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  • The Chinese Telecom Giant Huawei

  • wants to dominate the international market.

  • And that's key to the Chinese Communist Party's plans.

  • Welcome back to China Uncensored.

  • I'm Chris Chappell.

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  • when we publish a new episode.

  • Huawei.

  • It's the largest telecom equipment maker in China

  • and the entire world.

  • How did this Chinese company become

  • a global force in just a few short decades?

  • Well, it was more than just their entrepreneurial spirit.

  • It was largely thanks to the company's close relationship

  • with the Chinese Communist Party.

  • Which explains why Huawei's phones redistribute

  • all of your data to the Chinese regime.

  • Huawei's relationship with the Chinese Communist Party

  • is something the US government has been worried about for years.

  • But it's become international news

  • following the arrest of Huawei's CFO

  • Meng Wanzhou in Canada last December.

  • The US has filed criminal charges against Meng and Huawei

  • for various forms of fraud and violating US sanctions on Iran.

  • Now, the US wants to extradite Meng.

  • Despite that,

  • Huawei is still a critical part of

  • the Chinese Communist Party's plan

  • to become a world superpower.

  • And the Chinese regime has pushed Huawei

  • onto unsuspecting countries

  • through its Belt and Road Initiative,

  • also known as One Belt, One Road.

  • Which is much better than the original name,

  • One Loan, One Debt Trap.

  • Since the Belt and Road Initiative began in 2013,

  • the Chinese regime has financed infrastructure projects

  • in more than 60 countries.

  • And while it might be hard to see Huawei's role in say,

  • building a bridge in Kenya

  • that may or may not collapse,

  • the telecom equipment maker is the digital bridge builder

  • of the Belt and Road.

  • In a March 2015 directive about the goals for the Belt and Road,

  • Chinese authorities said

  • Two key objectives were the 'construction

  • of transnational fiber optics for communications'

  • and 'synchronizing technological standards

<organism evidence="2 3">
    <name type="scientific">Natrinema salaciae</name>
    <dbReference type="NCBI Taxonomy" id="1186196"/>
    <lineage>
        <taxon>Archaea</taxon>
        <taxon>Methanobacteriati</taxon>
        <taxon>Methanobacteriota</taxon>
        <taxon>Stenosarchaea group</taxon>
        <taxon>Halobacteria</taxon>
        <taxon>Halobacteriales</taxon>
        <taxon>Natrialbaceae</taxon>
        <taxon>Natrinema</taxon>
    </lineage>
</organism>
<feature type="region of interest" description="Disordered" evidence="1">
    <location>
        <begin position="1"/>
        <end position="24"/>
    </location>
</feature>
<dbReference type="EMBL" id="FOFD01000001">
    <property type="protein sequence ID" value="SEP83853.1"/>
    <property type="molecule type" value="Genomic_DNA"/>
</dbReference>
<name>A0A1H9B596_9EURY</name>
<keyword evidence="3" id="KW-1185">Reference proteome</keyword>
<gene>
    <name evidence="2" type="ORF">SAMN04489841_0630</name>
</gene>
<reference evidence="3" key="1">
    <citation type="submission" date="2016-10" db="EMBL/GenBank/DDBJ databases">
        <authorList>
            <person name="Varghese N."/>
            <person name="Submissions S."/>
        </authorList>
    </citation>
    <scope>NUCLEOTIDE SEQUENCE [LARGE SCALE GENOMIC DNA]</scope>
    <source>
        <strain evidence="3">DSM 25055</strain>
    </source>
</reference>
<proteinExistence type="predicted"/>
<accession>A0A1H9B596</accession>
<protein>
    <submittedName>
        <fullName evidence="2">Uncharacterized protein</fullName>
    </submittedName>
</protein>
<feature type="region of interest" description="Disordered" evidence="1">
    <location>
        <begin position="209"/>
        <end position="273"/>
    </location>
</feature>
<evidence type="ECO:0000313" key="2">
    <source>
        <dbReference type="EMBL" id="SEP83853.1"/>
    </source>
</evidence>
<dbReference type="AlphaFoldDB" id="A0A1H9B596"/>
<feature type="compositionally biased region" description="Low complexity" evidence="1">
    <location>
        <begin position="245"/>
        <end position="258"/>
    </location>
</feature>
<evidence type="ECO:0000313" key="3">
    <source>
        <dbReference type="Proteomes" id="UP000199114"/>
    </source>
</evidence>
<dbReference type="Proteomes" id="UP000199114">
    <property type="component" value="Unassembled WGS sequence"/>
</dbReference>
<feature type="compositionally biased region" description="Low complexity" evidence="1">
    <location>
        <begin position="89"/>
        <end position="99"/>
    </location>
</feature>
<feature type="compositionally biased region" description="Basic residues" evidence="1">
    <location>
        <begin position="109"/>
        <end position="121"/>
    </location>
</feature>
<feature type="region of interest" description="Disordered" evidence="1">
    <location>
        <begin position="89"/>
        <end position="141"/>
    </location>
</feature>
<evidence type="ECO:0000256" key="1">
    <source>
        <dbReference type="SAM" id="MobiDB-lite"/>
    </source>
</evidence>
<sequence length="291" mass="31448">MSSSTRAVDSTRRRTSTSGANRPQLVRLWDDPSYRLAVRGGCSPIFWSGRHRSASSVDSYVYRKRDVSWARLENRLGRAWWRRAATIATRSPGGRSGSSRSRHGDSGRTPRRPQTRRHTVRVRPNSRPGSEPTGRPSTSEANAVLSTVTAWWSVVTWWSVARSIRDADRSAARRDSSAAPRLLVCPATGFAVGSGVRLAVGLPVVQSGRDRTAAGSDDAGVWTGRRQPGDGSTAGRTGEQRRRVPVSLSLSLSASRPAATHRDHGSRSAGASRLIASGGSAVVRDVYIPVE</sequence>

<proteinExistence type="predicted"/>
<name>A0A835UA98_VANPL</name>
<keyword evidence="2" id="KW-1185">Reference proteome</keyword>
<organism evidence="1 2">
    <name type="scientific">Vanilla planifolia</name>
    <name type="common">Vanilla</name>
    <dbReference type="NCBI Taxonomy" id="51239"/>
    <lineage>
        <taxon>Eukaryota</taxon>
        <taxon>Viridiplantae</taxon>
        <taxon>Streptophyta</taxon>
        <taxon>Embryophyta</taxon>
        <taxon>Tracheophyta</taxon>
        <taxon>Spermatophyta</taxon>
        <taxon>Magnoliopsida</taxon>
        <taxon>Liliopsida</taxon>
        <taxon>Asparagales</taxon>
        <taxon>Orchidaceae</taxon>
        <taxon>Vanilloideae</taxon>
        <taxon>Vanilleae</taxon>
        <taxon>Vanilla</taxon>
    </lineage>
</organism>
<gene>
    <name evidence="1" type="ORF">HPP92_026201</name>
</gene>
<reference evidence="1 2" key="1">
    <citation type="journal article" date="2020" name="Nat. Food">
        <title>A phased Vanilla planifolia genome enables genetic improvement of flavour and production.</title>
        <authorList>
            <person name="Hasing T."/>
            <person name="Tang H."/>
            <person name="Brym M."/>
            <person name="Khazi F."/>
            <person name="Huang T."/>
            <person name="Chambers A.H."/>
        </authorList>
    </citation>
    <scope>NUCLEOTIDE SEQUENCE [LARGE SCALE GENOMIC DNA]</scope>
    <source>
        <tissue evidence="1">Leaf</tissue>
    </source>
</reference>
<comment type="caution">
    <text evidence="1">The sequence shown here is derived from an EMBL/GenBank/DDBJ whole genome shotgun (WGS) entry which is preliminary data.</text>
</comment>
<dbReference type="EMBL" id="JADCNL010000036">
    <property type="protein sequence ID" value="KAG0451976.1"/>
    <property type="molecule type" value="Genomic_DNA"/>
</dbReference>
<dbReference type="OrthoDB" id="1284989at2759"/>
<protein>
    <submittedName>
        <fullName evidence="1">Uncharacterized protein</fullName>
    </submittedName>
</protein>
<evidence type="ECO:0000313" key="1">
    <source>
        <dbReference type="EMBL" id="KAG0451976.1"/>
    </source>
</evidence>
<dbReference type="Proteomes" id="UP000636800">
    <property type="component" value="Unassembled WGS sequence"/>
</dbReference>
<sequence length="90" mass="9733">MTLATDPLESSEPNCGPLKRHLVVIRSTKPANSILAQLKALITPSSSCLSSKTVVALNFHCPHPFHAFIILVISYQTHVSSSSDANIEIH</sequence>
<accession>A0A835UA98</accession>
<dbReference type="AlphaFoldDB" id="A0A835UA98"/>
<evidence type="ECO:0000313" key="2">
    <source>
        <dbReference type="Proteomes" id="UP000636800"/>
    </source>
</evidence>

• between China and other countries.'”

  • And that's where Huawei comes in.

  • According to one Huawei official speaking to Chinese media,

  • different [One Belt One Road] infrastructure projects...

  • would all require modern telecom equipment

  • to allow systems to communicate with each other

  • prime business opportunities for Huawei.”

  • Huawei also received huge loans

  • from the state-owned Silk Road investment fund,

  • and the  Asian Infrastructure Investment Bank,

  • which is backed by the Chinese regime.

  • Here are 5 ways Huawei is being used

  • for the Belt and Road Initiative.

  • Number 5

  • Underwater Internet Cables

  • The Internet may not be a series of tubes,

  • but it is a series of cables

  • including thousands of miles of cables

  • that run underneath the oceans.

  • Which is part of the reason why the Atlanteans

  • are so mad at us surface-dwellers.

  • But really, the Atlanteans should direct their anger

  • at Huawei Marine.

  • It's a joint venture between Huawei,

  • and a U.K.-based submarine communications firm

  • Global Marine Systems.

  • They built 7 thousand miles of undersea cables.

  • They called it the PEACE Cable Project.

  • Which sounds super sketchy.

  • It's an underwater high-speed internet cable system

  • linking Pakistan, South Africa, Kenya,

  • Somalia, Djibouti, Egypt, and France.

  • They say it will be a new information expressway

  • for China, Europe and Africa.

  • Which is just what everyone wants.

  • Internet brought to you by the world's

  • worst abuser of internet freedom.

  • According to the Huawei Marine COO,